The wisdom of the crowd when people choose what they rank
The wisdom of the crowd effect is the finding where a group aggregation of the crowd is more accurate on average than any random individual from the crowd. The wisdom of the crowd can be applied to a variety of tasks, such as a ranking one where participants are told to rank a set of items according to some criterion. In past work that applies the wisdom of the crowd to ranking tasks, participants are typically asked to rank all items (Lee et al., 2014) although they have also been asked to rank a random subset of the items (Lee et al., 2022). We consider how aggregated rankings are affected when participants are allowed to choose which items they include in their ranking and which items they exclude. Previous work on binary-choice trivia questions found that wisdom of the crowd aggregates were more accurate when individual participants chose which questions they wanted to answer (Bennett et al., 2018). We develop a Thurstonian model for our novel subset ranking task and evaluate performance by comparing the model-generated ranking to the correct ranking. References: Bennett, S. T., Benjamin, A. S., Mistry, P. K., & Steyvers, M. (2018). Making a wiser crowd: Benefits of individual metacognitive control on crowd performance. Computational Brain & Behavior, 1, 90-99. Lee, M. D., Bradford, N., & Tejeda, H. (2022). Using thurstonian ranking models to find the wisdom of the crowd. Paper presented at meeting of the European Mathematical Psychology Group. Rovereto (TN), Italy. Lee, M. D., Steyvers, M., & Miller, B. (2014). A cognitive model for aggregating people's rankings. PloS one, 9(5), e96431.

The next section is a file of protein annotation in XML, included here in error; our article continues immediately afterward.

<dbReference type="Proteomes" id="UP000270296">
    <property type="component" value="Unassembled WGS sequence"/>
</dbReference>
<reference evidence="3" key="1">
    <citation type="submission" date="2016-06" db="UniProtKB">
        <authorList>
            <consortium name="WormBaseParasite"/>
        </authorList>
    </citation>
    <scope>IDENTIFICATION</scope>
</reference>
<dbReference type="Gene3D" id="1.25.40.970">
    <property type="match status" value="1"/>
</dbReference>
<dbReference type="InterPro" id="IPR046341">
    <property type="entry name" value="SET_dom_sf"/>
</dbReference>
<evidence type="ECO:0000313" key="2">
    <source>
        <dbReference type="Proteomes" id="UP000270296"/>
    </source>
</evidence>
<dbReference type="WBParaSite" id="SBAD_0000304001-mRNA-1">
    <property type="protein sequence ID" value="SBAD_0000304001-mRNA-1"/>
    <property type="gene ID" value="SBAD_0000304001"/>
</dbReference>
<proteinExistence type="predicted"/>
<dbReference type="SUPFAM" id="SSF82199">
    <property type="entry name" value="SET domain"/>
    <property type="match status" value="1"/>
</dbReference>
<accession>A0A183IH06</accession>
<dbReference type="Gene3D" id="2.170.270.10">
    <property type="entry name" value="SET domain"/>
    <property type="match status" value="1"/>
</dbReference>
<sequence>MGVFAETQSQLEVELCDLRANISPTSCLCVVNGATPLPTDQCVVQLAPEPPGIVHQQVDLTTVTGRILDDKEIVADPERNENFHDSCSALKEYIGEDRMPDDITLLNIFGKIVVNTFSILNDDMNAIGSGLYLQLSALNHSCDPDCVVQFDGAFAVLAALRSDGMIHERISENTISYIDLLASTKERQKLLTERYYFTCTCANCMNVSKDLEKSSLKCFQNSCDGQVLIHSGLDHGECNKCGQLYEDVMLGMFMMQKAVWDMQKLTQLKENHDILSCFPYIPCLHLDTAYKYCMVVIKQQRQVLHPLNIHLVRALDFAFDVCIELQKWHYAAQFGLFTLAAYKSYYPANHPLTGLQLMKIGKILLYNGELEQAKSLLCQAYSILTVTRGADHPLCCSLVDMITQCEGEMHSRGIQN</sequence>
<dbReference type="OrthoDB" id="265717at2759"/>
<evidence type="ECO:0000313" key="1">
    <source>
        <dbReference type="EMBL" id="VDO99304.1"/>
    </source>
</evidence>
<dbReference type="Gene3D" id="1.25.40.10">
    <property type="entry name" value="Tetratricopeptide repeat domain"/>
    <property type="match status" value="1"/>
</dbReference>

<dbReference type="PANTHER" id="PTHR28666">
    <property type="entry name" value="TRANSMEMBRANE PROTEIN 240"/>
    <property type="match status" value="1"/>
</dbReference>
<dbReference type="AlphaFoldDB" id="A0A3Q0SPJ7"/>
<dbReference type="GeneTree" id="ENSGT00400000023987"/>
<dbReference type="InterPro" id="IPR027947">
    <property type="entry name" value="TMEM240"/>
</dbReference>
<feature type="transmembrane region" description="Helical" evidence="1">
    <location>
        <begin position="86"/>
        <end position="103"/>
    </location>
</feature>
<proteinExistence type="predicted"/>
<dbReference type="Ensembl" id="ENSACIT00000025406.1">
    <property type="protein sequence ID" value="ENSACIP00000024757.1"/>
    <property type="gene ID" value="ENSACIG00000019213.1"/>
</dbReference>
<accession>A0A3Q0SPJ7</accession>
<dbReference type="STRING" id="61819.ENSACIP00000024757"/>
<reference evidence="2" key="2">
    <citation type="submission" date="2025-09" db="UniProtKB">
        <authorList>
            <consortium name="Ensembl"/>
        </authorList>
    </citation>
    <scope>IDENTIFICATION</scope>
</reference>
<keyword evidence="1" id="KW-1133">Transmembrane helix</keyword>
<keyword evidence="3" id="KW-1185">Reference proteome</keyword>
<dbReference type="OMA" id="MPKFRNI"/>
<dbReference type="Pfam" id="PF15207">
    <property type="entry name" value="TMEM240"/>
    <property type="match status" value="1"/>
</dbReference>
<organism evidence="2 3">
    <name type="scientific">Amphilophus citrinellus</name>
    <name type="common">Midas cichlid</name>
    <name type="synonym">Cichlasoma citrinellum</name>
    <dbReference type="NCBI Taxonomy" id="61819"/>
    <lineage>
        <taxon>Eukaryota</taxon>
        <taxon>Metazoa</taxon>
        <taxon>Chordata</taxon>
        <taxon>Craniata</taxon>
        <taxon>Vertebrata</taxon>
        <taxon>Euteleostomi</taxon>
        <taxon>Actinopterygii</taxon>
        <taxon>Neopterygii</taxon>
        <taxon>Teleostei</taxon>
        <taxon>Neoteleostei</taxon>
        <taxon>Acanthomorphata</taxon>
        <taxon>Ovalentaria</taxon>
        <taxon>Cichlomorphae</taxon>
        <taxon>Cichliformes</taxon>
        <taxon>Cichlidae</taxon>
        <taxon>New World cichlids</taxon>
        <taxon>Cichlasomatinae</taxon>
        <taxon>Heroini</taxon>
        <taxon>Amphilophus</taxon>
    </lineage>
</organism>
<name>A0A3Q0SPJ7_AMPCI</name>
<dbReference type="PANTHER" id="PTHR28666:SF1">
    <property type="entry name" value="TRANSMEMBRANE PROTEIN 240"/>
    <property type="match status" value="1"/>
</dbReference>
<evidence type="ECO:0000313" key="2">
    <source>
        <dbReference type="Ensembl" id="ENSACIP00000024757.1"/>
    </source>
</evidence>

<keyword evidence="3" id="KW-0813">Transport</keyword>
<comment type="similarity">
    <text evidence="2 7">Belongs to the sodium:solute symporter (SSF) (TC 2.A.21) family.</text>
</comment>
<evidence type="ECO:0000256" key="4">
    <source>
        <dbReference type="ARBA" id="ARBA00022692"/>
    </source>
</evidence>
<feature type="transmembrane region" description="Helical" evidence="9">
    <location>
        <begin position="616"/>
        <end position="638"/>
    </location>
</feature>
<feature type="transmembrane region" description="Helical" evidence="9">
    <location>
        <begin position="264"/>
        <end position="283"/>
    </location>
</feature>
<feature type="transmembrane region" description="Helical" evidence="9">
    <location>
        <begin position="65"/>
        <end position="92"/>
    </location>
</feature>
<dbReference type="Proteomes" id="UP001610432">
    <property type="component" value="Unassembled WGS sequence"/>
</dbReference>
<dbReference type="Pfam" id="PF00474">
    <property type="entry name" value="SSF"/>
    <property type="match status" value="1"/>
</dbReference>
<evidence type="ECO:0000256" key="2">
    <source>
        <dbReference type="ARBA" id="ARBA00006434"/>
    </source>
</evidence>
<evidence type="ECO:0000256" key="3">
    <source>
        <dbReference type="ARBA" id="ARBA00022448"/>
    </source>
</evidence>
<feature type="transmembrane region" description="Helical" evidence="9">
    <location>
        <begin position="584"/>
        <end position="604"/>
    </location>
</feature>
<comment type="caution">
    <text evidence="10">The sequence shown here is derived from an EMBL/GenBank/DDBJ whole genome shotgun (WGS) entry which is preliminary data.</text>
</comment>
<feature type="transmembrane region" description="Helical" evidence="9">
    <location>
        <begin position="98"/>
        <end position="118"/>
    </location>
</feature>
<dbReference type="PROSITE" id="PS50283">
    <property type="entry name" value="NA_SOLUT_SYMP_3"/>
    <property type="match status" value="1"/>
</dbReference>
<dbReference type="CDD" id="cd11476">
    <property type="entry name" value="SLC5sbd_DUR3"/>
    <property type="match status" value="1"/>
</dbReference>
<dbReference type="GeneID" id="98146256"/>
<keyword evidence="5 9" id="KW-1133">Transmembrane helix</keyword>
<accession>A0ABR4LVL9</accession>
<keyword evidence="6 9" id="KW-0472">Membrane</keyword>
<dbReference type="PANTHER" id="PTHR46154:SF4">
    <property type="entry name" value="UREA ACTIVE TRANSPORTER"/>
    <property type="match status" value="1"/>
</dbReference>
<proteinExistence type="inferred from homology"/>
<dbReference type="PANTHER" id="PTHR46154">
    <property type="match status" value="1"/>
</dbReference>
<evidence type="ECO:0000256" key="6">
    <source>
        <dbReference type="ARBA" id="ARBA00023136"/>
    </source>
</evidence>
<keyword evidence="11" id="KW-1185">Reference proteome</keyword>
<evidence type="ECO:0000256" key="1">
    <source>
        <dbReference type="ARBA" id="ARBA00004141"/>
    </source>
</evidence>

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Lee, M., &